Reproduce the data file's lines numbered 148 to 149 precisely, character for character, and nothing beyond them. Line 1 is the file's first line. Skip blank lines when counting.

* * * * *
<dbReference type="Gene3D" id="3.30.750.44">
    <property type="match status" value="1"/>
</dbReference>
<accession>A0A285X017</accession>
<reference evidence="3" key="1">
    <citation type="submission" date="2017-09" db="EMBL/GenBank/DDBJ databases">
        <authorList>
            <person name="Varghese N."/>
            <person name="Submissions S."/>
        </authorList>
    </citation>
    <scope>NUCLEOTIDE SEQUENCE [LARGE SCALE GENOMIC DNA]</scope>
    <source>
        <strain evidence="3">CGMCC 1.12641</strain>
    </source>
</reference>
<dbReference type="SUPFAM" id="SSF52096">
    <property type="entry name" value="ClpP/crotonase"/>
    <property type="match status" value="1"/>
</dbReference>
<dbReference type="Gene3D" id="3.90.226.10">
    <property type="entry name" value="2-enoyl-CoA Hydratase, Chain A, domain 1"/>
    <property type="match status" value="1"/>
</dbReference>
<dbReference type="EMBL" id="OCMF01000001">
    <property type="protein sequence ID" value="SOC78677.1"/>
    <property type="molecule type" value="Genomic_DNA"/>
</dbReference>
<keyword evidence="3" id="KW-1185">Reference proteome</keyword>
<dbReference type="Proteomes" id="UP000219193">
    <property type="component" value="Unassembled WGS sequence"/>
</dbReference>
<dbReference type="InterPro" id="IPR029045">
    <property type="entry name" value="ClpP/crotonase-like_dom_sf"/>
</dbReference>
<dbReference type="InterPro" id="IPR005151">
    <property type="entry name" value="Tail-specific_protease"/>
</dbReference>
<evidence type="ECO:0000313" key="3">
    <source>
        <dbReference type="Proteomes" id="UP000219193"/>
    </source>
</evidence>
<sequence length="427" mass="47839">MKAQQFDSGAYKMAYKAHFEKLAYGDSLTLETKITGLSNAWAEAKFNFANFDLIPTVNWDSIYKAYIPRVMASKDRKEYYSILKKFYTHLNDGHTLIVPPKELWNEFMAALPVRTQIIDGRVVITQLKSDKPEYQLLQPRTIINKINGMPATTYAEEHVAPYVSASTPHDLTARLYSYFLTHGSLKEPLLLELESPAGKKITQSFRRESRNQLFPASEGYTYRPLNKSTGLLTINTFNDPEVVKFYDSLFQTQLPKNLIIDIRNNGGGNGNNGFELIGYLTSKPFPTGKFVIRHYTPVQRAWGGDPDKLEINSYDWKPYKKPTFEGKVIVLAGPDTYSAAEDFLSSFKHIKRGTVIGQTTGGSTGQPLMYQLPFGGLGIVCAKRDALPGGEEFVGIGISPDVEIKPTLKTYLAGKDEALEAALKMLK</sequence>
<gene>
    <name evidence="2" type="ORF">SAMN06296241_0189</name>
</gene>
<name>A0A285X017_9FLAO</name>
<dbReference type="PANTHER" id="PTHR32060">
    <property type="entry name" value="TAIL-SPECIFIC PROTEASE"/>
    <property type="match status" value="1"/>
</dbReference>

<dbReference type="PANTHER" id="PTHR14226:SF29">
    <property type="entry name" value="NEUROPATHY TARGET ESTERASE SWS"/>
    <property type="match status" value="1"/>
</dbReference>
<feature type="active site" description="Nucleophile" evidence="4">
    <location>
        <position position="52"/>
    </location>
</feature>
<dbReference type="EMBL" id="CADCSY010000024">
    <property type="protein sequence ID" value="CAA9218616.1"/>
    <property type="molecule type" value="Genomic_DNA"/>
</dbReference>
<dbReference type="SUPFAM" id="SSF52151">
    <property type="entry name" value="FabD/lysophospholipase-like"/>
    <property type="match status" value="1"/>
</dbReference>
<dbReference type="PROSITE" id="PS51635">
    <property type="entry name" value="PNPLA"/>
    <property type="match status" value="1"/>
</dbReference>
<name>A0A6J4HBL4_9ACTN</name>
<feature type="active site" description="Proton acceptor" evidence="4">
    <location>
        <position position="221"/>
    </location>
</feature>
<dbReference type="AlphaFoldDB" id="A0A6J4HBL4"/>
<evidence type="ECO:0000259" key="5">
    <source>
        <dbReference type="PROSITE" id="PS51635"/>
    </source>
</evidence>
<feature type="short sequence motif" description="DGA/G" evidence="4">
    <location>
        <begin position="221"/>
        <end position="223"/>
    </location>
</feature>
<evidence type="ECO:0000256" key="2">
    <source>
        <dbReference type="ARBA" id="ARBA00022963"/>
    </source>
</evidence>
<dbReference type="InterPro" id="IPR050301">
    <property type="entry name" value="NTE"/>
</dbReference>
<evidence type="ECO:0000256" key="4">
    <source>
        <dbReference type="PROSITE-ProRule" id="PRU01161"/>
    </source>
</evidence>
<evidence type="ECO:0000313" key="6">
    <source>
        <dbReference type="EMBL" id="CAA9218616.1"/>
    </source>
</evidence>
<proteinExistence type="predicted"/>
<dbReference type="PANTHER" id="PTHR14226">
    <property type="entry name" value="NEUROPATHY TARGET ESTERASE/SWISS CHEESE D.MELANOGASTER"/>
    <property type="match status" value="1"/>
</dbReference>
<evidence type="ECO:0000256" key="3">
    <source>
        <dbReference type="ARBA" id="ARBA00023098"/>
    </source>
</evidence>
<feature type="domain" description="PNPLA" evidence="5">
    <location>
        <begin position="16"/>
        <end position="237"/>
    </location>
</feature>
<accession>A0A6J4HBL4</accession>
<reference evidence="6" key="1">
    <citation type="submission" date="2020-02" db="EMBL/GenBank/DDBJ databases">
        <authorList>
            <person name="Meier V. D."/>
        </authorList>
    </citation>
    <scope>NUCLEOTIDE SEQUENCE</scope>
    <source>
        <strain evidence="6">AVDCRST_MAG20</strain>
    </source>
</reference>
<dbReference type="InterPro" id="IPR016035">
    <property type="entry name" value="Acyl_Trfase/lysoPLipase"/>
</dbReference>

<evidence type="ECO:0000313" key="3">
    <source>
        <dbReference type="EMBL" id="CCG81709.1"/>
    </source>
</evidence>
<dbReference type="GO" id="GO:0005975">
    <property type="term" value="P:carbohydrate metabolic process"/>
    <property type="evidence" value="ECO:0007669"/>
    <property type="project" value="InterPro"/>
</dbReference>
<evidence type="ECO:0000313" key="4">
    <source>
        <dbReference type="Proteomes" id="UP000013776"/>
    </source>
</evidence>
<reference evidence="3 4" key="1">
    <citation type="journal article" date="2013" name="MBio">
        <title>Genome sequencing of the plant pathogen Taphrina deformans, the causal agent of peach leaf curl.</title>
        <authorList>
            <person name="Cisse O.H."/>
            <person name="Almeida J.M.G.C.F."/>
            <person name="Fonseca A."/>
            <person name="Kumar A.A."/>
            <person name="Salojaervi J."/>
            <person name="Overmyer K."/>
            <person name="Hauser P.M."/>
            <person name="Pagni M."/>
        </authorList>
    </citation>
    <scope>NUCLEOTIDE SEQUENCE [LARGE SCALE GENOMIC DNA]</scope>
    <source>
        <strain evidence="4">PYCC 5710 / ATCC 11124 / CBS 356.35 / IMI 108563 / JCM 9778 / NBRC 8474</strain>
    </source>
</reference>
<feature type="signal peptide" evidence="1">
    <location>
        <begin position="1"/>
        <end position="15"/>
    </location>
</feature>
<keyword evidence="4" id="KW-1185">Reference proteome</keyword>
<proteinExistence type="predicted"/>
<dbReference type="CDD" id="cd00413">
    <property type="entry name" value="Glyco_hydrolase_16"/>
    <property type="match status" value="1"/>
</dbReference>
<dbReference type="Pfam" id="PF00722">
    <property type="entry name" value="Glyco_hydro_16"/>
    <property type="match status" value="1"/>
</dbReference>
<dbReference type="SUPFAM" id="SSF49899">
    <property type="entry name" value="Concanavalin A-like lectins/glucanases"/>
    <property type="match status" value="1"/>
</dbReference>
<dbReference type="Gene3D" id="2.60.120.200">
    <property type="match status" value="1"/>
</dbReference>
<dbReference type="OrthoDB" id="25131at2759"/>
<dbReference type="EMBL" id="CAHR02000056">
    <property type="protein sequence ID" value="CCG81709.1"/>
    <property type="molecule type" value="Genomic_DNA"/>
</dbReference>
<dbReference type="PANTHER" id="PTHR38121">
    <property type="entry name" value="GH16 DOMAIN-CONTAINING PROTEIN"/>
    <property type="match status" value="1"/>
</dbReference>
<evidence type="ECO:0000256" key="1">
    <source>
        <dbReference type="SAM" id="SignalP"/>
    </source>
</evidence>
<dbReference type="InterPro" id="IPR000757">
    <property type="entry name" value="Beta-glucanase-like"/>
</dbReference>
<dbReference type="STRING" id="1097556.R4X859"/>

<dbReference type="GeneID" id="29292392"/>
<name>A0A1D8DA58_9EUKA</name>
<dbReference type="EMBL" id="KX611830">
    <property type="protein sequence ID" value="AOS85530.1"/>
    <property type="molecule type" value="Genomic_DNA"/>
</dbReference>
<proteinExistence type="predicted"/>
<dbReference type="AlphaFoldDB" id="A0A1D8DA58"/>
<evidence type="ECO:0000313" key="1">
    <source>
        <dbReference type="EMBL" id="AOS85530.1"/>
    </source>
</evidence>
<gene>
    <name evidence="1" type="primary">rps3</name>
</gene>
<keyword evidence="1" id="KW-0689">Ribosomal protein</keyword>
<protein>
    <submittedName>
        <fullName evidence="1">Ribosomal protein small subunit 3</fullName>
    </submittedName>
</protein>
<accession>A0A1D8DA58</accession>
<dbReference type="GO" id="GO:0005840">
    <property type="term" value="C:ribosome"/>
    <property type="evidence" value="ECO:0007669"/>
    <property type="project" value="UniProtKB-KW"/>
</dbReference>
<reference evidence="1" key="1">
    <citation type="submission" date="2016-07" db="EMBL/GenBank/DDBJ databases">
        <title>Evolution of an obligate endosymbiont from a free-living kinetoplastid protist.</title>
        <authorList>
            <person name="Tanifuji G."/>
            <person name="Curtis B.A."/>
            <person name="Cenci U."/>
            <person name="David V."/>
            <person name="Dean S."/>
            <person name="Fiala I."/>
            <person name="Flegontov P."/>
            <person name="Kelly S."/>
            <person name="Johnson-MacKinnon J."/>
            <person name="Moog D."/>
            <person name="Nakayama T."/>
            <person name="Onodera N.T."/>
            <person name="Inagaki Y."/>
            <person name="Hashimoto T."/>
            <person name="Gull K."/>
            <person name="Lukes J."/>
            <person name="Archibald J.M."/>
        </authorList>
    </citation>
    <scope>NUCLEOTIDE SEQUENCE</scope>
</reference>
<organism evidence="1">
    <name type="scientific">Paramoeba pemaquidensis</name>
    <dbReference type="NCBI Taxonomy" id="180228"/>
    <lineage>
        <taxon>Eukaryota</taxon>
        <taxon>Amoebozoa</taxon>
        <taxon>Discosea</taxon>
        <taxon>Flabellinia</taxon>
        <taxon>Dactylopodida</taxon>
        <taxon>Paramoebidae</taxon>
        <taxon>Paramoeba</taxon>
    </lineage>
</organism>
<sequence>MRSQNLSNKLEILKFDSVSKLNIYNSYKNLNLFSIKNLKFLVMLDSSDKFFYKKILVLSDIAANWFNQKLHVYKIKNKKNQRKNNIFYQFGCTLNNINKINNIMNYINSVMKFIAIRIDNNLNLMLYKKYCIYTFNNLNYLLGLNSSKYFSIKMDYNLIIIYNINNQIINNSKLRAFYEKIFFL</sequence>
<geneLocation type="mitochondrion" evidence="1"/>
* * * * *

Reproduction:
    <property type="evidence" value="ECO:0007669"/>
    <property type="project" value="InterPro"/>